Citi shuffles bosses in ‘difficult’ management overhaul

By Tatiana Bautzer, Andres Gonzalez and Lananh Nguyen

NEW YORK (Reuters) -Citigroup CEO Jane Fraser and top executives announced the next layer of leadership changes as part of a sweeping reorganization on Monday, according to memos to staff seen by Reuters and sources familiar with the situation.

“The actions we’re taking to reorganize the firm involve some difficult, consequential decisions, but we believe they are the right steps to align our structure with our strategy,” the bank said in a separate statement.

Senior leaders held calls on Monday to explain the new structure and role changes in each division, according to a source familiar with the situation who declined to be identified discussing personnel matters.

Citi announced plans to cut management layers from 13 to eight as part of its biggest overhaul in decades. In the top two layers of leadership, Citi reduced 15% of functional roles and eliminated 60 committees, it said in a third-quarter earnings presentation.

Memos seen by Reuters outline management changes in its wealth, investment banking and consumer units.

Citigroup declined to comment on all the personnel moves, and none of the leaders named responded to requests for comment.

Eduardo Martinez Campos, head of Citi Wealth Services, is leaving after more than three decades at the bank, according to a memo from Andy Sieg, Citi’s new head of wealth.

Valentin Valderrabano will continue to serve as the wealth unit’s chief operating officer, and Patricia Dorosz will move to a new client division to serve as chief administrative officer. Sieg will discuss the changes with his group on Dec. 5.

In investment banking, Nacho Gutiérrez-Orrantia will become banking and cluster head for Europe, according to a separate memo. Several country officers are leaving their roles. Carmen Haddad, who ran Saudi Arabia, is moving into the client organization as a vice chair. Fahad Aldeweesh will succeed Haddad. Jose Miguel Salvador Nasur will oversee banking in Chile.

“Our pipeline remains strong, and we expect activity to consistently pick up across M&A and capital markets,” wrote Peter Babej, interim head of banking, and Ernesto Torres Cantú, head of international, in the memo.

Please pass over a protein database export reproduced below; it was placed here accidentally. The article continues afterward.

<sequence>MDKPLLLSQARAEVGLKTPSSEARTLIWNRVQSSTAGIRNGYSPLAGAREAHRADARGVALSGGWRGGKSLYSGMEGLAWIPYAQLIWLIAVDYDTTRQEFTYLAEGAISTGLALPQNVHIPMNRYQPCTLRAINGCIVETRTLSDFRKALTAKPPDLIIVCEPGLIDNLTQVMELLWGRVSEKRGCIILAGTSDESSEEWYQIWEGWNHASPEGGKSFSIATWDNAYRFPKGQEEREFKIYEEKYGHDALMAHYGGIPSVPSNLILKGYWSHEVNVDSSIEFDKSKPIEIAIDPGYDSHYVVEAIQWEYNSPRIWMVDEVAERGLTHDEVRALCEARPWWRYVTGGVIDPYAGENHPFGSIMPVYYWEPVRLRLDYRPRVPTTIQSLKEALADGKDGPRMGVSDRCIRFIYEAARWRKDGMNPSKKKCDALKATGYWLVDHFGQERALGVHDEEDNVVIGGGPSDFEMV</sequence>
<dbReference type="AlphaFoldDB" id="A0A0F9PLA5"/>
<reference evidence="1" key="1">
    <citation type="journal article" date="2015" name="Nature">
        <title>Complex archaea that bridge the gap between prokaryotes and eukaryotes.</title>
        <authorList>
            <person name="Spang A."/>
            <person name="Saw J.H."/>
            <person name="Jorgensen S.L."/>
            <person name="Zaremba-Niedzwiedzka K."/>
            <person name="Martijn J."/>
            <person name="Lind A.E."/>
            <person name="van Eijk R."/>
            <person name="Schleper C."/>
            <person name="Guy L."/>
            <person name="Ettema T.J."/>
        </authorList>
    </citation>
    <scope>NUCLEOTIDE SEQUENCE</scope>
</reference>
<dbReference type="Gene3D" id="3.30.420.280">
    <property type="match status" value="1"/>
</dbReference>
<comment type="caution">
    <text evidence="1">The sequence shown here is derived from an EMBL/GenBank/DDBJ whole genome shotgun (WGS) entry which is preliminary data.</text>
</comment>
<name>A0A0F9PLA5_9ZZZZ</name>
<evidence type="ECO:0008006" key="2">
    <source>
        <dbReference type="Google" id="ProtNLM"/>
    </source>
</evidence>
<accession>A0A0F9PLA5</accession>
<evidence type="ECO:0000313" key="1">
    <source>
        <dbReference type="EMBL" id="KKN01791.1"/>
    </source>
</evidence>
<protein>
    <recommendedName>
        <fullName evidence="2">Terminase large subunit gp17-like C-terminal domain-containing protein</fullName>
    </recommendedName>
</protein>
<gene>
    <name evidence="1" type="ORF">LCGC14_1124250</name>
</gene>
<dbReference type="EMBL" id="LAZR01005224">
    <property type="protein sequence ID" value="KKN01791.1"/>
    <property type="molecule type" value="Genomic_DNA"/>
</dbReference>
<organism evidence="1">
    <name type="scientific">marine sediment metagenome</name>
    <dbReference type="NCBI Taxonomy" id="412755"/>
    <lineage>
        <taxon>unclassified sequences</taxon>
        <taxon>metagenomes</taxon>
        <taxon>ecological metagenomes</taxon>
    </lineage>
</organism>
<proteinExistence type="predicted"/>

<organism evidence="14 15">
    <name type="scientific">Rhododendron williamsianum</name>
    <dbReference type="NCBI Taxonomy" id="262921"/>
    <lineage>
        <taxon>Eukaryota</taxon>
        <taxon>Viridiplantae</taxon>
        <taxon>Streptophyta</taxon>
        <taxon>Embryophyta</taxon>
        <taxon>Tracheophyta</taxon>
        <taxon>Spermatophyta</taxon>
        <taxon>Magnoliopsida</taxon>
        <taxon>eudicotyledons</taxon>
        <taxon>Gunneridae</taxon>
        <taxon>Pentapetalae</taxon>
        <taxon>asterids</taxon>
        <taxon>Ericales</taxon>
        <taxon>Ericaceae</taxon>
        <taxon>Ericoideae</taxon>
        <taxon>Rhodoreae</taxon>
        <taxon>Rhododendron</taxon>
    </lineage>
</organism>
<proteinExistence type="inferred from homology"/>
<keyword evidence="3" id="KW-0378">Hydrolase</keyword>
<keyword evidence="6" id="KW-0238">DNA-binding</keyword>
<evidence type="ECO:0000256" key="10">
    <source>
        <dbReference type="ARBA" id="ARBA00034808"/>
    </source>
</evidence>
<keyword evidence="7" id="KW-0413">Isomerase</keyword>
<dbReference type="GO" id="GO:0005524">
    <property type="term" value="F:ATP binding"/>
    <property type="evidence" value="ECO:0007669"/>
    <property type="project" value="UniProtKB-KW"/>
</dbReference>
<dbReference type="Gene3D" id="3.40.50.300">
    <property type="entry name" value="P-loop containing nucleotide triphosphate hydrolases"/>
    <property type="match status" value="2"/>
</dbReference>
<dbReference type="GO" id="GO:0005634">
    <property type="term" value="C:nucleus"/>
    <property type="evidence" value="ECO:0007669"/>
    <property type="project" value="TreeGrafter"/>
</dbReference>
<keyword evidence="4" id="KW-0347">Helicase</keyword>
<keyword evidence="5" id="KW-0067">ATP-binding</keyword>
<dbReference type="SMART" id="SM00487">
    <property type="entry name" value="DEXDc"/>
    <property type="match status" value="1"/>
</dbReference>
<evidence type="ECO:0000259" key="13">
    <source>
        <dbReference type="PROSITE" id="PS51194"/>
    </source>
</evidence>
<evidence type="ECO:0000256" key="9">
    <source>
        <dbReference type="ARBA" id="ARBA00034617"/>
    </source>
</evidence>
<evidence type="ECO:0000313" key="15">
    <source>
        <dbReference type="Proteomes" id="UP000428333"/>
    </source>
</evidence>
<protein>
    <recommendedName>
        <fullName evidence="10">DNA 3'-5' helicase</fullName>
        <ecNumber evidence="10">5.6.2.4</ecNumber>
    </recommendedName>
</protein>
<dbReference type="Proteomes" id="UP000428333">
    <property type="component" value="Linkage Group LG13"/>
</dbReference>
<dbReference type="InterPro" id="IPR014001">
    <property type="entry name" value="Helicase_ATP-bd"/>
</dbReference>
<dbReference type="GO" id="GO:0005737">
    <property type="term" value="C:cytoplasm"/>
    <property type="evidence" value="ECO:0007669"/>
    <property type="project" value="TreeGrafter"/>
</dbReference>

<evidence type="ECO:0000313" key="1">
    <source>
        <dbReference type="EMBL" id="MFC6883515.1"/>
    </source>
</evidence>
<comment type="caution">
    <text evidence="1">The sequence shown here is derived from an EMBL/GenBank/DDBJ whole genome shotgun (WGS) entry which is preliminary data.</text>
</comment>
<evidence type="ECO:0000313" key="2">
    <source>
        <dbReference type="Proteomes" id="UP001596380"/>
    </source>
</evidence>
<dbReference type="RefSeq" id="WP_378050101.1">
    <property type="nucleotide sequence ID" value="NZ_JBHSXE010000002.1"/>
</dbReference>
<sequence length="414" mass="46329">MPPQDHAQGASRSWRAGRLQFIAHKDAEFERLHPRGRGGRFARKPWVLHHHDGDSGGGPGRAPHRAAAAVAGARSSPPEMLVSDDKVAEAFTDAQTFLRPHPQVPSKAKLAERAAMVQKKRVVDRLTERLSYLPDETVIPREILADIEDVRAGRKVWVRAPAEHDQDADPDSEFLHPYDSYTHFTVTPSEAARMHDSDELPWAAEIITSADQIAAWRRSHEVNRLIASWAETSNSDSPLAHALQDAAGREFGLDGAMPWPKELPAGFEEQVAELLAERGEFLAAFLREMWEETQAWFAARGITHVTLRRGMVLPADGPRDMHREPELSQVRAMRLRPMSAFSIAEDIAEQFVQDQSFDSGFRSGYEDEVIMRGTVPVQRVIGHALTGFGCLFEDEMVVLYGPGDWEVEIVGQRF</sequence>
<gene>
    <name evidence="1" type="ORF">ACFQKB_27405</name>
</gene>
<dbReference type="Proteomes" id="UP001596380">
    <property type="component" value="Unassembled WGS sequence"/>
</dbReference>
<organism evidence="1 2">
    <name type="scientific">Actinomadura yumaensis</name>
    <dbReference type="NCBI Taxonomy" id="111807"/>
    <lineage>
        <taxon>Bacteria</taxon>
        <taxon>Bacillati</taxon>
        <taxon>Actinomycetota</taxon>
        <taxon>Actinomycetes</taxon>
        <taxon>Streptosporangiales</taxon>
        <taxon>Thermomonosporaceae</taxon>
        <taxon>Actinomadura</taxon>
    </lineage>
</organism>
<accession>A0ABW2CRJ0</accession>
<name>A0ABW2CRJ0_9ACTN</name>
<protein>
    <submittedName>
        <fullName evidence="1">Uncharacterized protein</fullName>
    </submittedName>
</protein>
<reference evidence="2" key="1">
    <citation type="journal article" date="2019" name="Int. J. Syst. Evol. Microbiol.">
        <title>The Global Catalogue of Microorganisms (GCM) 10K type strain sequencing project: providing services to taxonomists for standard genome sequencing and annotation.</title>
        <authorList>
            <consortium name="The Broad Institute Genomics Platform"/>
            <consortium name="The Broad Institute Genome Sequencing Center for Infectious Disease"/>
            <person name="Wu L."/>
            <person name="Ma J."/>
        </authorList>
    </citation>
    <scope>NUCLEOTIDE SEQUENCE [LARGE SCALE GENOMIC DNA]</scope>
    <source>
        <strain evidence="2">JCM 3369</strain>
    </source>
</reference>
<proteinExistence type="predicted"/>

In the U.S. personal banking division, Brad Wayman was appointed as chief operating officer, and some roles were merged, according to a separate memo. Chris McCullough was appointed to succeed Wayman as head of mortgage and small business lending, while Patrick Gallagher was picked to lead execution. Two other executives are leaving.

The research team led by Lucy Baldwin will move from markets to a newly created client organization, another memo showed. Sandeep Arora will oversee digital platforms for institutional clients in the group. The bank is recruiting for a chief marketing and officer.

The full reorganization could involve thousands of layoffs, according to a source familiar with the situation who was not authorized to speak publicly. Preparations for Monday’s announcements were communicated verbally in meetings last week, according to another source familiar with the situation. Some staff may be able to apply for other roles at the bank, the source said.Final announcements related to the overhaul will be made early next year, Fraser said in a memo to employees. Mark Mason, the bank’s finance chief, will likely discuss the impact of the changes in fourth quarter results in January.

(Reporting by Tatiana Bautzer and Lananh Nguyen in New York and Andres Gonzalez in London; Additional reporting by Saeed Azhar, Svea Herbst-Bayliss, Echo Wang and Isla Binnie; Editing by Nick Zieminski, Stephen Coates and Marguerita Choy)


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